Last Sunday there was a fascinating segment about how all the American companies are moving paper assets to place like Ireland, to take advantage of lower corproate tax rates. Apparently there are 100,000 companies who claim Ireland as their home. However, its not like there are moving whole factories there, just mail boxes and small offices. John Chambers from CISCO was interviewed about it. The USA has the HIGHEST corporate tax rate in the world. And we wonder WHY companies are moving jobs and assets overseas? Regulation elsewhere is nowhere near as restrictive as the USA. IMHO this is a big problem that noone talks about.......
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Old 04-01-2011, 09:23 AM   #70
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I know it said they pay a lower percentage..and I see where if their income came only from investments that their percentage would be lower.
(1) I just find it hard to believe in all cases. That requires that those taxpayers own nothing (no companies)......and have "only investments with no ownership". Does that really sound reasonable for the top 1%? (2) What they do own is being moved over seas (if it is not there already)...specifically due to tax rates.

(3) If they own C corporations and receive bonuses which are technically "dividends", that money is supposed to be taxed twice....at 35% inside the corporation and at 15% if distributed to the owner for a total tax of 50% on that money (unless there is some way around that ...that I am not aware of ...other than stock options). If it is an S corp, the money is taxed as ordinary income rates. If tax rates go up ....to ordinary income rates on all income regardless of source....(4)in some cases that money will be taxed at 70%.

(5) Does anyone see....where the current percentages for cap gains and dividends are an incentive "to invest"... (6) and in some ways is very similar to what should be done for the corporate tax rate to bring our companies and jobs back?? It keeps the investment income in the U.S. (maybe for the most part). That investment income fuels...so many other things.

I suppose what I am saying...is taking the statement of the "top 1% paying only 17%"....doesn't tell the whole story. Maybe they should track the taxes....paid...on that money ..from start to finish and as it flows thru....rather than what happens to the tax when it ends up the taxpayers hands....only to be taxed again.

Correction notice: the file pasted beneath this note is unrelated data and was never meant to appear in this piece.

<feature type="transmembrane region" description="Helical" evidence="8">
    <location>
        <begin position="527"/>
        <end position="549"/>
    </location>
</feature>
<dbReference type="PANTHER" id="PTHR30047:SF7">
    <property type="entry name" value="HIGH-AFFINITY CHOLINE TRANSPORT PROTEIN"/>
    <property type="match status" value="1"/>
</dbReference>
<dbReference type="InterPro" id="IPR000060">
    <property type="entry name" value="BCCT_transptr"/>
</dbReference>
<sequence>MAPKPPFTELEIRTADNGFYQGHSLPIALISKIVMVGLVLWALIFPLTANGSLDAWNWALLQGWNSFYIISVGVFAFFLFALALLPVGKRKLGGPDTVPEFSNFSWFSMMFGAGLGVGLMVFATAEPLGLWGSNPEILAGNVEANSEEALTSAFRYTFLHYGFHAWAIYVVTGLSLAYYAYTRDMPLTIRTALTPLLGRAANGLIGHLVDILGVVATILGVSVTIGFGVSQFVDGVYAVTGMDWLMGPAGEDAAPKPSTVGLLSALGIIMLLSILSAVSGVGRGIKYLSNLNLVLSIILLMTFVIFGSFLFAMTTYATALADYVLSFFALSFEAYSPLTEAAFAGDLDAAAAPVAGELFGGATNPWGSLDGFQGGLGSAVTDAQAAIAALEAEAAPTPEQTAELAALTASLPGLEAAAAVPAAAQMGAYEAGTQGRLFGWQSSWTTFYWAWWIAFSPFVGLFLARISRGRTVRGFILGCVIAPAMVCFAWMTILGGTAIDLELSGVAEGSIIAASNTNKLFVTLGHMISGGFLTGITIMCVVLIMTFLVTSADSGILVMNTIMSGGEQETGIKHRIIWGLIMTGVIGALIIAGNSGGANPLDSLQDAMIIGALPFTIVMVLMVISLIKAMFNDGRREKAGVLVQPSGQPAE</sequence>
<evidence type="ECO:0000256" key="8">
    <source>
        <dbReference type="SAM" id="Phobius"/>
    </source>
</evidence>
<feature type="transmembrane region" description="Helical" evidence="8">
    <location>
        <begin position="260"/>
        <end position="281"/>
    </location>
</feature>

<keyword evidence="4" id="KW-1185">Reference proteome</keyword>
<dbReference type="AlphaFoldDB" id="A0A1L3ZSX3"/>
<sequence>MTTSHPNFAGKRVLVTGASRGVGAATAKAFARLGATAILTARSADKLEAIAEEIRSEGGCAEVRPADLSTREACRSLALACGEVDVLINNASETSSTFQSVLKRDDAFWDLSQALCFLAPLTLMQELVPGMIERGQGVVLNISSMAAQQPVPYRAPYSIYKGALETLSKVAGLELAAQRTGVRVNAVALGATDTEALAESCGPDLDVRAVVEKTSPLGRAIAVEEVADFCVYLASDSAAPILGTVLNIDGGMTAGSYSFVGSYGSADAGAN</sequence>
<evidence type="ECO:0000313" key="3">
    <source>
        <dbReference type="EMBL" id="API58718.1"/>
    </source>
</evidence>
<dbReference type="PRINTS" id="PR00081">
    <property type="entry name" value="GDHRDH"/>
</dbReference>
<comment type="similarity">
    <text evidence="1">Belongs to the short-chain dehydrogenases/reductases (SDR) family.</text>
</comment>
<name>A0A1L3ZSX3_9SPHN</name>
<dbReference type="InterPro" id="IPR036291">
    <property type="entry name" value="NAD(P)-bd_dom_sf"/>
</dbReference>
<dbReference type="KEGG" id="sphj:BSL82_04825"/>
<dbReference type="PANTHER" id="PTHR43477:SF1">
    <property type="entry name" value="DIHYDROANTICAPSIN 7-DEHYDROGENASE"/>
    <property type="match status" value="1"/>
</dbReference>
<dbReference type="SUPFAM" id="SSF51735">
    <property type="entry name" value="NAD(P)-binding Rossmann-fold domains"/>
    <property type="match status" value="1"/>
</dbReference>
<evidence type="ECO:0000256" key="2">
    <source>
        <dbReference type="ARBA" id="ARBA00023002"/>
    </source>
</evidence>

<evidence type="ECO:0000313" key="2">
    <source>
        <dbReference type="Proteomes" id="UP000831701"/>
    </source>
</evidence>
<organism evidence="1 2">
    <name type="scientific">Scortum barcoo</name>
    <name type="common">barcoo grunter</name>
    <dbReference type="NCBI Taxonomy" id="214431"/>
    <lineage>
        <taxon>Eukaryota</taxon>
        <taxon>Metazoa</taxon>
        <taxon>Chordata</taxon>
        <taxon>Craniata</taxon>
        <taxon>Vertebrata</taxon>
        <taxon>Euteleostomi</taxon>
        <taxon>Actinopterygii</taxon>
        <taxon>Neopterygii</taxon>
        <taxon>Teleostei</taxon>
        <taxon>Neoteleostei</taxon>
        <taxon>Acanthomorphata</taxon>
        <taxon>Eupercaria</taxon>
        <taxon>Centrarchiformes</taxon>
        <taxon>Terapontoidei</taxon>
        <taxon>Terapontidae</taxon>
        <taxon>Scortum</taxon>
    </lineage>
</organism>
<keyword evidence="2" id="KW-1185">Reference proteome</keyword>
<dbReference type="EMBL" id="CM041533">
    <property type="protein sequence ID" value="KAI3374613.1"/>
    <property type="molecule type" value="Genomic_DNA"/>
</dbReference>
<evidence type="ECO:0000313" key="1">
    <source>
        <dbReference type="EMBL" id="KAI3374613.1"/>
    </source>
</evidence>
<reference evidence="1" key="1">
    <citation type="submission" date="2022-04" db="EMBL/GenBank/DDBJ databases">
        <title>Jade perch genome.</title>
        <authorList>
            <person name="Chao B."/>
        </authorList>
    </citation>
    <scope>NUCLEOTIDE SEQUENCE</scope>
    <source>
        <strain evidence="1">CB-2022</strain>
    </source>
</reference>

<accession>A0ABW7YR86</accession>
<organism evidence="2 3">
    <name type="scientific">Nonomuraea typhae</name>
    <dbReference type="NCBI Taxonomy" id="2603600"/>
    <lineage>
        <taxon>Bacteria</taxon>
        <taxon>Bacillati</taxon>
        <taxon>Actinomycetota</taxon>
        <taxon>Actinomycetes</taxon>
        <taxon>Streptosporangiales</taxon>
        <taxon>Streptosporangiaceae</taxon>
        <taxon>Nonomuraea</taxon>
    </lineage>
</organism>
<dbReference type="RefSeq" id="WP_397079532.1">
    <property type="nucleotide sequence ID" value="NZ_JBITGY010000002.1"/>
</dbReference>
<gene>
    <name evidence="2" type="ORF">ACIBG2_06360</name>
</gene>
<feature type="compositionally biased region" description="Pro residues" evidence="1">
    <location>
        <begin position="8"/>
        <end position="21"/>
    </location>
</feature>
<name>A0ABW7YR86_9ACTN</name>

So many things here. I'll try.

1) It's not true in "all cases", just the overwhelming majority of the very richest (the top 400). So much that when the IRS compared FIT paid to reported income they got 17%.

2) The IRS numbers include only income reported to the US tax people. If they have more unreported income, it's being taxed at 0%.

3) "Supposed" is an interesting word. Have you seen the news stories about GE?
More important, the effective incidence of a tax is not the same as the legal incidence (refiners write the checks for gasoline taxes, but you don't believe that tax reduces their earnings, do you?).
Like Hamlet, I'd be glad to give US corps a tax deduction for dividends paid to US taxpayers if those taxpayers paid the normal schedule of tax rates.

4) The 70% requires an explanation. Maybe you're counting all taxes for the rich, but assuming the rest us don't pay any taxes except FIT?

5) I've seen that they've been sold to the public as an incentive, but I don't see any evidence that they really add to the amount of US investments. Or that those investments actually help anyone except the investors.

6) See 3) above. Yes, if we tax corporate income, that makes it more likely that investors will invest overseas. The result of this is that American workers are already paying much of the corporate income tax, the shareholders are not paying the tax today.

7) Sure, we can track all the taxes, but we should track all the taxes for everybody. I've never seen any evidence that the very wealthy pay a higher percent of their incomes in other taxes than other people, so I think it's reasonable to expect them to pay at least the same FIT rates as high income working people.

[Just as an aside, note that hedge fund managers classify their bonuses as "capital gains". This is the type of abuse that occurs when we have different rates for cap gains and ordinary income.]
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Old 04-01-2011, 09:35 AM   #71
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So, the rich are taking advantage of LEGAL tax rules passed by Congress, and now everyone is amd about it?
..
I guess the point of political discussions is that we talk about the rules that we think Congress should make, which are often different from the rules we have today.

Having said that, I'd be happy to reduce our corporate income tax if shareholders paid the same individual rates on their income that workers pay on their income.